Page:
A few years ago the state of Texas helped fight calls to list the dunes sagebrush lizard as endangered by supporting an oil industry-backed foundation to oversee lizard habitat and promote habitat conservation efforts. Conservation groups were loudly skeptical of the Texas Habitat Conservation Foundation (THCF) due to its close ties to the oil industry. The lizard habitat falls within the Permian Basin in West Texas and Southeastern New Mexico, an area of intensive oil and gas development for many years.
The action was first reported by the Austin American-Statesman, “State fires organization formed by big oil to manage threatened lizard“:
In 2013 and 2014, an oil and gas industry-funded organization charged with overseeing the protection of a rare lizard in West Texas’ oil patch failed to perform any of the habitat restoration work it was supposed to do, according to state records. Nor did the Texas Habitat Conservation Foundation monitor drillers and other landowners to ensure they were performing conservation measures to protect the dunes sagebrush lizard.
My view has been that oil-industry ties might have been the best thing possible for the THCF, given that the oil industry has extremely strong incentives to avoid an endangered listing for the lizard. I assumed those incentives would motivate action to protect lizard habitat.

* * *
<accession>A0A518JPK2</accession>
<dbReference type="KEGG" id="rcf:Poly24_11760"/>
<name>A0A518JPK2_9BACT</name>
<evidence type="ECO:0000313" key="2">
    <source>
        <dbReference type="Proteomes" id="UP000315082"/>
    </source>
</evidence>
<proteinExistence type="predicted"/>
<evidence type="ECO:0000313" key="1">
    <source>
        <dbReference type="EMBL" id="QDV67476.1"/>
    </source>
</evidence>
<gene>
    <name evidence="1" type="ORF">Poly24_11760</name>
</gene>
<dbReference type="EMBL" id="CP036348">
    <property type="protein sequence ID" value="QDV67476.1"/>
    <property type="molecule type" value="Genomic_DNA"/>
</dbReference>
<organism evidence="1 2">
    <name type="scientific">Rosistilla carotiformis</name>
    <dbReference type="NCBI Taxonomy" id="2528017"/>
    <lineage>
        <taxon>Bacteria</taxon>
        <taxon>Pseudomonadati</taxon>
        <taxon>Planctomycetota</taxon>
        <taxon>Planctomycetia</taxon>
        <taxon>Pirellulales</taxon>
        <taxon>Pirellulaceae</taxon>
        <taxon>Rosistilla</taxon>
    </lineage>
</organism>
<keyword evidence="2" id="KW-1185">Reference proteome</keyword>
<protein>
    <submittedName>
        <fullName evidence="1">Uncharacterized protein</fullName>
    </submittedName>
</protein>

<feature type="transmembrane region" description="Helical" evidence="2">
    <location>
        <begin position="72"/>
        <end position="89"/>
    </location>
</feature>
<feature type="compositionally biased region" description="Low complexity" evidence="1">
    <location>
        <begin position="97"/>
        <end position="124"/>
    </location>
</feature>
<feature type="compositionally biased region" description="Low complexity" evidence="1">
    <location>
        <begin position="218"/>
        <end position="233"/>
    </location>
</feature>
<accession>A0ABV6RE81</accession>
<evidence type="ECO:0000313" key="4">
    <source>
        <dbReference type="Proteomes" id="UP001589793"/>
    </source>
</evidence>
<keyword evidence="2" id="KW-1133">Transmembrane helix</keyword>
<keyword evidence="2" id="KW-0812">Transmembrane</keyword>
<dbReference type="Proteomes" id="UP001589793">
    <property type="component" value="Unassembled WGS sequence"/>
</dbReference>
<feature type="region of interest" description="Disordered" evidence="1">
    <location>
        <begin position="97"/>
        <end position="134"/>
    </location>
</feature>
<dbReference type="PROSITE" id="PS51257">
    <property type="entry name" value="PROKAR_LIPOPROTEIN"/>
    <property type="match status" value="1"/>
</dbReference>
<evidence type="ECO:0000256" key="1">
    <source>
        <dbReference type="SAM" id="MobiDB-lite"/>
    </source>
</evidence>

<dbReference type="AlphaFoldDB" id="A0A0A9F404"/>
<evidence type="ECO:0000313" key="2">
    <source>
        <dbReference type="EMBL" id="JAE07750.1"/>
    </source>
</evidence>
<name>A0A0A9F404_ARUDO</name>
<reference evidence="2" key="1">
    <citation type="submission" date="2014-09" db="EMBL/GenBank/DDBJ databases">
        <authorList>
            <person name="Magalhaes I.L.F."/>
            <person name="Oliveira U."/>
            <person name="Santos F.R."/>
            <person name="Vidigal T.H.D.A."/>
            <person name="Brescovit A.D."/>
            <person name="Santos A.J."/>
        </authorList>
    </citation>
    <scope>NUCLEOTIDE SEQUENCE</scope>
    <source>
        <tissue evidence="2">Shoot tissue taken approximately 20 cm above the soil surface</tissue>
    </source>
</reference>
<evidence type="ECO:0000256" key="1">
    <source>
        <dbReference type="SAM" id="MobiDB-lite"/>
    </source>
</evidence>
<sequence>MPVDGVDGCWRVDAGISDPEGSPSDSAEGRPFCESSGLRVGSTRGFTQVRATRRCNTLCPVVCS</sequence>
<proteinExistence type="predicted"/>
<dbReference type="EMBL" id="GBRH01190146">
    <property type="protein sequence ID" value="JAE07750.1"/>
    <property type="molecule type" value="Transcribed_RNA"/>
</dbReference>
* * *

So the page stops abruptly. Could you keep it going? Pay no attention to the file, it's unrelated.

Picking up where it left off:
I may have been wrong.
At the time [the plan was implemented], industry and state officials led by then-Comptroller Susan Combs hailed the arrangement, called the Texas Conservation Plan, as a landmark compromise that would protect both the lizard and the Texas economy without onerous federal regulations. Conservationists warned that placing the well-being of the species in the hands of a private organization, out of public sight, was fraught with risk. Two organizations brought an unsuccessful lawsuit to stop the plan.
Critics said news of the foundation’s failure to perform basic oversight of the fragile species appeared to confirm some of their fears. [Link in source.]
I say may have been wrong because so far there is very little public information about the termination of THCF beyond what was reported by the Austin American-Statesman. The THCF disputes the characterization of their efforts. The newspaper reported:
Jason Brooks, executive director of the foundation, confirmed that the foundation’s contract had been terminated, but disputed the comptroller’s account. He said the state and the foundation simply disagreed over definitions of the word “mitigation,” and he insisted his organization was properly overseeing conservation efforts on West Texas oil and gas land.
“We were out in the field doing what we were supposed to be doing. Our participants are to be commended for doing what they’ve done,” he said.
The story noted no evidence that the lizard population had been harmed by the actions or inactions of the THCF. Perhaps such evidence will be revealed by subsequent study. Alternatively, if no harm is found from the possible neglect, perhaps the conclusion is either (A) the actions the THCF took were effective enough and beneficial since implemented at a lower cost, or (B) the lizard is more resilient than anticipated.
It would be interesting to compare lizard population surveys in the Texas portion of the Permian Basin to lizard population surveys in New Mexico, looking at surveys both before and after the THCF was in charge. The state of New Mexico implemented a more traditional state government-private company cooperative habitat management program.